Obstructed defecation syndrome (ODS) is a functional pooping disorder. People with ODS have trouble evacuating their bowels, resulting in constipation. It may be for a variety of reasons, both mechanical and psychological. Treatment is usually conservative and holistic, but sometimes surgery is needed.
Obstructed defecation means difficulty pooping. This can be for a variety of reasons, both mechanical and psychological. People with obstructed defecation syndrome (ODS) feel that they can’t poop when they want to, they aren’t pooping often enough or they aren’t pooping everything out all the way. They suffer from constipation, but also sometimes from fecal incontinence, when backed-up poop overflows. They spend a lot of time on the toilet, waiting or straining to poop (defecate). Over time, excessive straining and passage of hard stools can deteriorate the muscles and nerves involved, which adds to the problem.
ODS is a broad umbrella term describing a range of conditions that involve constipation and difficulty defecating. What they have in common are the symptoms of constipation.
Diagnosis of constipation requires two or more of the following symptoms, consistently for 90 days:
These symptoms may only be the tip of the iceberg, however. They often result from underlying conditions that have yet to be discovered.
Having chronic constipation for a long time can also cause its own set of problems. Sometimes, it’s hard to tell what the original cause was and what the effect was.
People with obstructed defecation might also have:
About 18% of the population suffers from the broad range of conditions known as obstructed defecation syndrome. It’s especially common in women and after middle age.
Obstructed defecation feels like:
You may need to:
It may cause:
Common complaints include:
ODS has many causes, both organic and functional. Organic, mechanical causes include things like anatomical defects and physical blockages. Functional causes involve things like the brain and nervous system. Often both kinds are involved, and one kind may have caused another kind.
Any of these may be either primary causes or secondary effects of obstructed defecation.
They may also have been caused by:
Your healthcare provider will begin by asking you about your symptoms. They may use a scoring chart like this to rate how severe your symptoms are:
|Straining to poop||Never||Rarely||Sometimes||Usually||Always|
|Using fingers to poop||Never||Rarely||Sometimes||Usually||Always|
|Use of enemas or laxatives||Never||Rarely||Sometimes||Usually||Always|
|Straining to poop|
|Using fingers to poop|
|Use of enemas or laxatives|
Your score would range from 0 to 20, with 20 points indicating severe symptoms.
A high score indicates chronic constipation, but to diagnose ODS, your healthcare provider will need to rule out simple causes. They’ll do this through evaluation of your medical history and testing.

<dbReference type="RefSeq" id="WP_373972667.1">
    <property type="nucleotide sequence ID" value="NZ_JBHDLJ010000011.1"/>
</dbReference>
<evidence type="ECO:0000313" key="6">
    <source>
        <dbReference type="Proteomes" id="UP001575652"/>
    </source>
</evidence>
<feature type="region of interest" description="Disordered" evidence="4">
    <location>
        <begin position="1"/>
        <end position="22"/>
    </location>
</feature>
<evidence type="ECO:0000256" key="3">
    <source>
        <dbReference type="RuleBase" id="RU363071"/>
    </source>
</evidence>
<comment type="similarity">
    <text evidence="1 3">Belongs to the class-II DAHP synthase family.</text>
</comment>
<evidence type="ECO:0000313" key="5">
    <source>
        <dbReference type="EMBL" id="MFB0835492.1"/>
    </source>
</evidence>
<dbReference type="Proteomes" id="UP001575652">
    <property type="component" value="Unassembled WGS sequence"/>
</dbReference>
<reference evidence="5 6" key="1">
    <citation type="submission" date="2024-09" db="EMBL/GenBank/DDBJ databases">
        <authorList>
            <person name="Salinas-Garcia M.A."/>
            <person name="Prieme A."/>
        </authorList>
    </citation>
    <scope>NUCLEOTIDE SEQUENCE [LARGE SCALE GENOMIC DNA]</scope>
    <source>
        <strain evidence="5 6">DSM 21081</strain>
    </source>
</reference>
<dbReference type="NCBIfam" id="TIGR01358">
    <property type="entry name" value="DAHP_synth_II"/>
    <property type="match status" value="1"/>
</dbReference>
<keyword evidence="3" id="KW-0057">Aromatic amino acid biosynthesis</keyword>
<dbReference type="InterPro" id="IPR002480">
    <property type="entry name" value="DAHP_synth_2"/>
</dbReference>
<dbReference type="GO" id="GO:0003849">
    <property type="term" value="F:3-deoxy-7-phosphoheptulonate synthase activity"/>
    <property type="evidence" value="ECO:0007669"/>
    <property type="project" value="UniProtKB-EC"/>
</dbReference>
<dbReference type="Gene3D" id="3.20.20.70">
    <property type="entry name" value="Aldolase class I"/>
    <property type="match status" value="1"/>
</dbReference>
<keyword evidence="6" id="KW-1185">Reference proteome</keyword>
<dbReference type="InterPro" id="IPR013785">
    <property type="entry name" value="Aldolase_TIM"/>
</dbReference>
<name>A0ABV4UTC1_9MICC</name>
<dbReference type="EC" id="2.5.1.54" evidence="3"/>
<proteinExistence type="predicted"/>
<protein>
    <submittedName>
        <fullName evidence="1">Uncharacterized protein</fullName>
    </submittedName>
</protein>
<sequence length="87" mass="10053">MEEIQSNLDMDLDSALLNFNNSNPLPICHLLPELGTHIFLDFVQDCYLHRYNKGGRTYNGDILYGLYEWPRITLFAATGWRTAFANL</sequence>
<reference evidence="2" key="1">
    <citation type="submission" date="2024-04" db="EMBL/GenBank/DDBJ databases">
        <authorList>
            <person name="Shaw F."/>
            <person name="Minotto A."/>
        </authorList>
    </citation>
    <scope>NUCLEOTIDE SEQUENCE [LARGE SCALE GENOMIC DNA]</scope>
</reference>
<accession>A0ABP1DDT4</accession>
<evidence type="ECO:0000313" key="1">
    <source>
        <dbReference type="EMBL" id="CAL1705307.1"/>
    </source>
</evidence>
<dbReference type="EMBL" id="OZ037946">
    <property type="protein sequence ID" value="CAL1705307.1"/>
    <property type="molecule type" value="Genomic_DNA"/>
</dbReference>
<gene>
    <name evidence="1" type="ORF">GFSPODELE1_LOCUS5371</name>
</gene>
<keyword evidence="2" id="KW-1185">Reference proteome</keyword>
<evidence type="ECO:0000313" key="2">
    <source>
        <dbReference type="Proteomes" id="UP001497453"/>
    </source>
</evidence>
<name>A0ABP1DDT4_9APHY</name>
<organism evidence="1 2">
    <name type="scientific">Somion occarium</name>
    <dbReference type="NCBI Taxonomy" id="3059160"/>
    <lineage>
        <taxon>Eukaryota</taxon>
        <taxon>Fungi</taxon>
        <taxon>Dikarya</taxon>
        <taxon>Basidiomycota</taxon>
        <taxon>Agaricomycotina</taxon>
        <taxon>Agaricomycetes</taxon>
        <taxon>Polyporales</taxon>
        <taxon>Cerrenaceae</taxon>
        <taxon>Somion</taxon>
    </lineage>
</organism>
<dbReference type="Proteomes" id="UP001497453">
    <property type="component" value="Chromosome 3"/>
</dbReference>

Once your healthcare provider understands your symptoms, they will recommend tests to learn more. These might include:
Because its causes tend to be complex, with many factors involved, treatment is often conservative and holistic. It’s rarely as simple as corrective surgery. Even when surgery is recommended, and even when it’s successful in correcting an anatomical problem, it doesn't always lead to lasting relief. Symptoms may persist or come back. There are often still other factors to address, perhaps undiscovered yet.
For all people, healthcare providers begin by recommending:
For neurological and psychosomatic symptoms, which affect up to two-thirds of people, they recommend:
For anatomical problems such as organ prolapse, healthcare providers may recommend surgery when other treatments fail. Possible procedures include:
Conservative treatments show improvement in 30% of people. Lifestyle changes and home remedies like laxatives and enemas may be needed indefinitely, but they can offer real relief. Therapies such as biofeedback and psychotherapy require time and commitment to yield results, but they can offer lasting improvements. Surgery has uneven results. It seems to be most successful when combined with other treatments.
A note from Cleveland Clinic
Obstructed defecation is an urgent problem, but understanding what’s causing it can be difficult. You might be surprised to learn how many different body systems are involved in pooping — not to mention the brain. Fortunately, many of the treatments healthcare providers recommend for ODS can apply to anyone suffering from constipation. You can begin implementing lifestyle changes, home remedies and therapy techniques immediately. But it’s still a good idea to see your healthcare provider for testing. They’ll need to rule out or address any contributing diseases or structural problems, and they can talk you through the diagnosis after learning more about your condition.
Last reviewed by a Cleveland Clinic medical professional on 11/30/2021.
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